U.S. futures tied to the Dow Jones Industrial Average ticked up 0.8%, suggesting that the gauge may climb for a second consecutive day after the opening bell in New York. That may still leave the blue-chip index down by the most since the three months ended December 2008, when the Dow plummeted almost 20%.
The pan-continental Stoxx Europe 600 rose 2%, putting it on course for its worst quarterly performance in over 17 years. Major Asia-Pacific indexes were mixed by the end of trading, with Japan’s Nikkei 225 down 0.9%, while Hong Kong’s Hang Seng Index climbed 1.9%.
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Investors are taking stock after a tumultuous six weeks that saw a global rout in equities, bonds, commodities and many currencies, leaving some emerging markets at a heightened risk of default. The erosion of value in financial markets was exacerbated by factors including hedge funds’ increased use of computer-driven trading models, big asset managers’ push to divest even the safest assets and hold more cash, and investors urgently unwinding risky bets made with borrowed funds.
On Tuesday, signs of a rebound in the Chinese economy helped calm market sentiment. An official gauge of China’s manufacturing activity rebounded strongly in March as factories resumed work following months of a near-total shutdown, though economists warned that business activity remains far from normal.
“China has shown signs already that its economy may be picking back up. It’s leading the way and showing that the same could be achieved in other major economies if the virus is kept under control,” said Lee Hardman, a currency analyst at MUFG Bank in London. “Equity markets have stabilized over the last week in response to the powerful policy actions from central banks and governments.”
The containment measures in some parts of Europe may also be helping slow the spread of the virus, Mr. Hardman said. Meanwhile, the global economy is headed for a sharp contraction in the first half of the year, he cautioned.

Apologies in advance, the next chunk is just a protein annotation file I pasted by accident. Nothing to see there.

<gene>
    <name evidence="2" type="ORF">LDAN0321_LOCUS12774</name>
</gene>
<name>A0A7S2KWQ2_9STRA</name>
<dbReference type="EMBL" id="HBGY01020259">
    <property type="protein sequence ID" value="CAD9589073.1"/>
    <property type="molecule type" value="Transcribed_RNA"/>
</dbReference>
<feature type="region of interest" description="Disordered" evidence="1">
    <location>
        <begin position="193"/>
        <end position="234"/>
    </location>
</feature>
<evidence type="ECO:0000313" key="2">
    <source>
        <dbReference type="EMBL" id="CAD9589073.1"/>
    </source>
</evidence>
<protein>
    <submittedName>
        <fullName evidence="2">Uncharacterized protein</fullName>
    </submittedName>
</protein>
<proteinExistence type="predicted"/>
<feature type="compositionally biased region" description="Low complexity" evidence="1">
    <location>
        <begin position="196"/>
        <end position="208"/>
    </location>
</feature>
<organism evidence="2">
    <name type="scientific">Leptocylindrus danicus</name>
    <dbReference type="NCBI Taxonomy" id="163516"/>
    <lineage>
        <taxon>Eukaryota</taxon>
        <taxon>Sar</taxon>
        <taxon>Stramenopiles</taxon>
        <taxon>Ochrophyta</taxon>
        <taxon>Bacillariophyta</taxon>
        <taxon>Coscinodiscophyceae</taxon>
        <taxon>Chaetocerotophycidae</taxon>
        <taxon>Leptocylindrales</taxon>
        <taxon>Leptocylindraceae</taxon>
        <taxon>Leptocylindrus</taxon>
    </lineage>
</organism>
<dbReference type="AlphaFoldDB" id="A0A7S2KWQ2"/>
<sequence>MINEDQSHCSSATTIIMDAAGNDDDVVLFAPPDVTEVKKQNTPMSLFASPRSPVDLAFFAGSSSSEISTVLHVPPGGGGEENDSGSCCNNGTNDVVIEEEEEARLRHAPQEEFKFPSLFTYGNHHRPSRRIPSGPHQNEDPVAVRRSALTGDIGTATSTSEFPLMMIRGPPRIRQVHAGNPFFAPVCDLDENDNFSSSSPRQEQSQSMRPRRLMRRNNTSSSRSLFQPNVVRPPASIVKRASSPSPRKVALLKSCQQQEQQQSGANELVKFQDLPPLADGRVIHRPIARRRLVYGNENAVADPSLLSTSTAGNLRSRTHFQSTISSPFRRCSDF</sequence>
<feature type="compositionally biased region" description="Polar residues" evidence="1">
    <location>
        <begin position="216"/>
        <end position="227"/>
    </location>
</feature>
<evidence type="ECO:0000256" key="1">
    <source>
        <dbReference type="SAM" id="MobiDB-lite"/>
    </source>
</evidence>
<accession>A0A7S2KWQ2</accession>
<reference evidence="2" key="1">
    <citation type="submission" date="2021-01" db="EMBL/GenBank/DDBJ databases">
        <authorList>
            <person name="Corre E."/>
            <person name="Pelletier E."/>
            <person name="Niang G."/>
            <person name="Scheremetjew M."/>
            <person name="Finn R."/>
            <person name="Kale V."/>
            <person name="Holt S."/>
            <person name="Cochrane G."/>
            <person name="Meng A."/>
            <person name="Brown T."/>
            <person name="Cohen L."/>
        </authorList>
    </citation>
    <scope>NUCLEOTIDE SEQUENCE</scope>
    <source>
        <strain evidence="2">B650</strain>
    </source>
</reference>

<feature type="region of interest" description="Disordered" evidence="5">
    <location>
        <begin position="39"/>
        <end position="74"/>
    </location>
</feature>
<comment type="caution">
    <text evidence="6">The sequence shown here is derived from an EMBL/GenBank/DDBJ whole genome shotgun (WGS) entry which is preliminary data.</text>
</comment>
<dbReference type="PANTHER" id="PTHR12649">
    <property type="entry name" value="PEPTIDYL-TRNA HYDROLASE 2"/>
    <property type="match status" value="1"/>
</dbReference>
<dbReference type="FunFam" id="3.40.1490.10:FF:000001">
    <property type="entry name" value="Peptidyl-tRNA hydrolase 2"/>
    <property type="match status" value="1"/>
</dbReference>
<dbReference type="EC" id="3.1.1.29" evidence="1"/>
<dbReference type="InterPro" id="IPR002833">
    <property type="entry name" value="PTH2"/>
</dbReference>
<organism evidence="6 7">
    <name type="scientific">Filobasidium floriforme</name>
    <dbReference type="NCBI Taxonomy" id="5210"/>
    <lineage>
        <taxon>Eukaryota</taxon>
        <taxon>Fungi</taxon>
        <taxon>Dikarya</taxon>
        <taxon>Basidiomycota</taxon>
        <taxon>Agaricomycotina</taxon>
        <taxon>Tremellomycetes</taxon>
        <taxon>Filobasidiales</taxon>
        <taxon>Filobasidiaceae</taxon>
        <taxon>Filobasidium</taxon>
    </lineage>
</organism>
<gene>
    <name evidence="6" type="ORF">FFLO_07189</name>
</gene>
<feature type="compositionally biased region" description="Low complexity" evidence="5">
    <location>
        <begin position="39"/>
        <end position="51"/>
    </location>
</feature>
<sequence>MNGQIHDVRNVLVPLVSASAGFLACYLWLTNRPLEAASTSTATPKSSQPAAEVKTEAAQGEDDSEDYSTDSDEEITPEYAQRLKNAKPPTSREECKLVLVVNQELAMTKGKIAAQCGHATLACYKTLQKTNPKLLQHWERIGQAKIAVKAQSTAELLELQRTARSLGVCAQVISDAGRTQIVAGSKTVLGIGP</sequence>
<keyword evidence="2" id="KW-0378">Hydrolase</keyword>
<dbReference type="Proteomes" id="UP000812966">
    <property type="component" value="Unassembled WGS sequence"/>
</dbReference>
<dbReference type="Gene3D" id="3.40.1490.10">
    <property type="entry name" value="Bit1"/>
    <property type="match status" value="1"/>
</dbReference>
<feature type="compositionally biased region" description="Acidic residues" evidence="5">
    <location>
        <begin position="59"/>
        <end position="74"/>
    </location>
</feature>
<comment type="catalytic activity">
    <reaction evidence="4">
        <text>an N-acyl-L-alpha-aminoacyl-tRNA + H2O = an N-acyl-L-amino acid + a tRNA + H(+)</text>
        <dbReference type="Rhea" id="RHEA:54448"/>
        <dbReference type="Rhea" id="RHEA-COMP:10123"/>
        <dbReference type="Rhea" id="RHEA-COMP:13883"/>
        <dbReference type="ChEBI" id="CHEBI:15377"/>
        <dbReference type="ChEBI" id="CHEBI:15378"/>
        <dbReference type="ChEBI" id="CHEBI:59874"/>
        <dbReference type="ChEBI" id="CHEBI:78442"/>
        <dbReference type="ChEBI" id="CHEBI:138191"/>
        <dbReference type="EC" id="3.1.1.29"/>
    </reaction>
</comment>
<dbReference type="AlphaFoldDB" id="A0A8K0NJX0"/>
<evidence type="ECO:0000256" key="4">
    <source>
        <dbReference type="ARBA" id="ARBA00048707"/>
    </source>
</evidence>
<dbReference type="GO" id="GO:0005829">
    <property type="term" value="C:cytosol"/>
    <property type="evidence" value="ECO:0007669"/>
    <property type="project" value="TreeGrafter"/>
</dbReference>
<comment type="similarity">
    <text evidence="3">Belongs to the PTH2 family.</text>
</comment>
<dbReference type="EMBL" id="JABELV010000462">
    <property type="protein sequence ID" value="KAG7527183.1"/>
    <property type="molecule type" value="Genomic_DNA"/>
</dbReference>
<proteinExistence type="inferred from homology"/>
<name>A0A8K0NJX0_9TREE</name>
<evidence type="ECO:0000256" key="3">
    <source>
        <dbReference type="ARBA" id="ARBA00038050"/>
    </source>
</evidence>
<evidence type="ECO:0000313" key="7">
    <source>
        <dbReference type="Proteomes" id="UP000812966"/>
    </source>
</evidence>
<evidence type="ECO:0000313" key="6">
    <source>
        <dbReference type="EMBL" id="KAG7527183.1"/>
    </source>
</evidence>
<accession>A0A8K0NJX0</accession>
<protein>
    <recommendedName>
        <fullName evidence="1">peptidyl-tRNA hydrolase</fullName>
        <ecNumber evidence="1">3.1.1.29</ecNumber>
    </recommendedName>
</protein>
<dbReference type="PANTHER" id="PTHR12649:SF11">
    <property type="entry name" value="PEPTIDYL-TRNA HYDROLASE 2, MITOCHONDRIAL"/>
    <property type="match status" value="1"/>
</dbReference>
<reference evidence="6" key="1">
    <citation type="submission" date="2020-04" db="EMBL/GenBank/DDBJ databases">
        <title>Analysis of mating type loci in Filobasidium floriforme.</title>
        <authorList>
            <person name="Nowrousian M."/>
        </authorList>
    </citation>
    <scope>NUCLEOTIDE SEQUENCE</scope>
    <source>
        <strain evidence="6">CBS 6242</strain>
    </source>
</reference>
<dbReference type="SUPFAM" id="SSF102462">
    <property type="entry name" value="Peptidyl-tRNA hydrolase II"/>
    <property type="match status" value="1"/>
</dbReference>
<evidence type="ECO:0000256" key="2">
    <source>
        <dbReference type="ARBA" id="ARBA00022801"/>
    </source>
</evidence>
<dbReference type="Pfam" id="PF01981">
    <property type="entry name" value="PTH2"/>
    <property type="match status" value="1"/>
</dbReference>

“The data still paints a bleak picture,” Mr. Hardman said. “The hope is that in the second half of the year, the virus may be contained and it can recover. If the disruption continues in the back end of the year, that’s a different story.”
Oil prices rebounded Tuesday after hitting multiyear lows at the start of the week. The main U.S. crude-futures gauge rallied 6% to $21.32 a barrel, after settling at an 18-year low Monday. The index has lost almost two-thirds of its value this year. Brent crude, the global oil benchmark, rose 3.2%.
The yield on the 10-year U.S. Treasury note rose to 0.710%, from 0.667% Monday, signaling an increase in investors’ risk appetite as they left the perceived safety of government bonds. Yields move inversely to prices.
Many investors are in a wait-and-see mode, as the U.S., Europe and many Asian countries have rolled out very sizable fiscal stimulus packages, said Tai Hui, chief market strategist for the Asia-Pacific region at J.P. Morgan Asset Management.
“Whether we need more depends on whether the pandemic will force a longer period of social distancing and lockdown,” Mr. Hui said.
The decline in Australian equities helped the S&P/ASX 200 index conclude its worst-ever quarter, dropping more than 24%.
“The challenge has shifted from supply chains and domestic demand to external demand as the U.S. and Europe are going through probably their deepest contraction in history in the next few months,” said Mr. Hui. “That is going to have a knock-on effect on Chinese exports.”